When I met U.S. Navy Capt. Mark Kelly, astronaut, at the Texas Book Festival five years ago, I immediately reverted to my 6-year-old self and got all fangirl on the poor man, who had just returned from a mission on the International Space Station and was suffering from mammoth jet lag. I was so star-struck I don’t think I uttered a complete sentence while he blinked politely at me. I saw redemption, therefore, in the opportunity to talk with him about his new children’s book, Astrotwins: Project Blastoff (co-written with veteran middle-grade novelist Martha Freeman).

The story concerns fictionalized versions of 12-year-old Kelly and his twin brother, Scott (also now an astronaut), growing up in the early 1970s and, like me, agog at the space program. Staying with their Grandpa Joe, the rambunctious twinAstrotwins s seize upon his offhand suggestion that they do “something constructive” to use his workshop to build a working spaceship. Over the course of the summer they assemble a team of friends (including, somewhat to their surprise, a couple of very capable girls), research astrophysics (using books—from a library), and build a working rocket.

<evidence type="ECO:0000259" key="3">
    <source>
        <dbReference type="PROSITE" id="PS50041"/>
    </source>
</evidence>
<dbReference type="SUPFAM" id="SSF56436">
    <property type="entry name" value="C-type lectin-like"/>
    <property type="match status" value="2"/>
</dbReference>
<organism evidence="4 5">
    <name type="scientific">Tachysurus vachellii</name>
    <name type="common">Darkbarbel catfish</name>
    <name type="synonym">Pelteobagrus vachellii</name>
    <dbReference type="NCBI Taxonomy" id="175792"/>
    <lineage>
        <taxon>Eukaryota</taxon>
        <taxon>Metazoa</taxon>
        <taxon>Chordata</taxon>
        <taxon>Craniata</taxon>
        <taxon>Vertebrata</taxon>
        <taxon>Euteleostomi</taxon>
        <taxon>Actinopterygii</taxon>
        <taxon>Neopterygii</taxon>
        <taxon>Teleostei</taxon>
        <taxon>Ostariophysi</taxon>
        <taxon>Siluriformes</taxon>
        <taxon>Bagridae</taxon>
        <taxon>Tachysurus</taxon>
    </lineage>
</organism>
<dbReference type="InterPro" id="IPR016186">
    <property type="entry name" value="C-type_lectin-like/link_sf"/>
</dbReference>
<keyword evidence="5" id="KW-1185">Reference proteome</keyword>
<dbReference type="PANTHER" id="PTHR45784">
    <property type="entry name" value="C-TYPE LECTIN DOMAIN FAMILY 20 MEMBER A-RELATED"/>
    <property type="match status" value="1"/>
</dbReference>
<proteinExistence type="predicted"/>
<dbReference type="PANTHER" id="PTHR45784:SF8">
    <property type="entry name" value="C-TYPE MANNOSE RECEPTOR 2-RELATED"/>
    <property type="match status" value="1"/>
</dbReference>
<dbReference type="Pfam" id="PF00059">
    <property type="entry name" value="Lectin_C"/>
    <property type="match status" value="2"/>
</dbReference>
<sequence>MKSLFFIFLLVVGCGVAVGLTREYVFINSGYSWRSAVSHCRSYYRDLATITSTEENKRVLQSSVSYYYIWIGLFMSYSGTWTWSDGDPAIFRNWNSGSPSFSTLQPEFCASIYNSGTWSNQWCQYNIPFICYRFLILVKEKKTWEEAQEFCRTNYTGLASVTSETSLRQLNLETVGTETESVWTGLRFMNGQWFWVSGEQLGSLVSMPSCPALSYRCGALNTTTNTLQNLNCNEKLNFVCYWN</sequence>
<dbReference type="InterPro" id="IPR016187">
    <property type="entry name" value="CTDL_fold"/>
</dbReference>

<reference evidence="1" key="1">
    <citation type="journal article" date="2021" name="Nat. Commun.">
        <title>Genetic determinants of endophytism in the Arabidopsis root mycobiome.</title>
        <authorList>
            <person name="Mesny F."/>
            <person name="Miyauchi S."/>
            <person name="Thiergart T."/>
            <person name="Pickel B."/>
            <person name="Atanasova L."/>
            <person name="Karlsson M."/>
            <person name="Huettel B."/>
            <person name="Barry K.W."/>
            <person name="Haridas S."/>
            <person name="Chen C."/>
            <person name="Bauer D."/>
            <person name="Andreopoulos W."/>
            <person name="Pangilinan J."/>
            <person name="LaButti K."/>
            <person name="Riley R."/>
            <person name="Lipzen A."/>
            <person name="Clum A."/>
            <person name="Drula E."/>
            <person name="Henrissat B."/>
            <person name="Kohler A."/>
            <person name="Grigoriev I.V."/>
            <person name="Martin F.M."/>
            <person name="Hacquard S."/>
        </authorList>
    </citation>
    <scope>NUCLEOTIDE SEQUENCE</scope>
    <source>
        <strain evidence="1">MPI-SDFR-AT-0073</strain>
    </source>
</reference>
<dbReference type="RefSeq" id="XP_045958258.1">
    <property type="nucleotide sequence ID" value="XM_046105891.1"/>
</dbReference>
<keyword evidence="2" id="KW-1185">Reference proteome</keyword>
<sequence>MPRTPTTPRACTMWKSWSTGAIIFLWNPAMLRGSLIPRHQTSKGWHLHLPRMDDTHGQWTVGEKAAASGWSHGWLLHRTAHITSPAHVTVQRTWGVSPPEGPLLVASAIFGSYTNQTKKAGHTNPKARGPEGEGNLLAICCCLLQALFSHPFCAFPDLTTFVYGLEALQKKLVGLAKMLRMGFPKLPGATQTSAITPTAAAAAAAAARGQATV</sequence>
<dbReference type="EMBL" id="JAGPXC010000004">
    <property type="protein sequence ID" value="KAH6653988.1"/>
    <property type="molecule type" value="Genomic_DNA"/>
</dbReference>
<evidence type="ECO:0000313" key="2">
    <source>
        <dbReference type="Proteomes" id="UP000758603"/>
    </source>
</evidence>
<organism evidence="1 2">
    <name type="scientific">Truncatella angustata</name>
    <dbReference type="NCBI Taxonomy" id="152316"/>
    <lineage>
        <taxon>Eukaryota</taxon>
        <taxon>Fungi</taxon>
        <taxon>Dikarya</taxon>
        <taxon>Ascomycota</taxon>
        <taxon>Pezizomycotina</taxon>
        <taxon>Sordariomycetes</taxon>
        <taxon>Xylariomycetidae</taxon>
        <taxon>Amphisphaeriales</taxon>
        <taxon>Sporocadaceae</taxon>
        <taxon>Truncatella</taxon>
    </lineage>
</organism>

As Kelly assembled his fictional team, one of his priorities was to create “a strong female character” in br ainy Jenny. “It’s a little hard to get young girls interested in those STEM fields,” he reflected, “so I felt it important to have that one character as an integral piece: this does not happen without her.” It’s no surprise that this was a no-brainer for Kelly, who is surrounded by strong women: his mother, like his father, was a full-time police officer; his wife is former U.S. Rep. Gabrielle Giffords; and he is raising two daughters. He also is keenly aware that it can be an uphill battle getting boys to read, so he wanted to make sure he crafted a story boys would be interested in as well. With Astrotwins, he may well have hit the sweet spot.

Vicky Smith is the children’s & teen editor.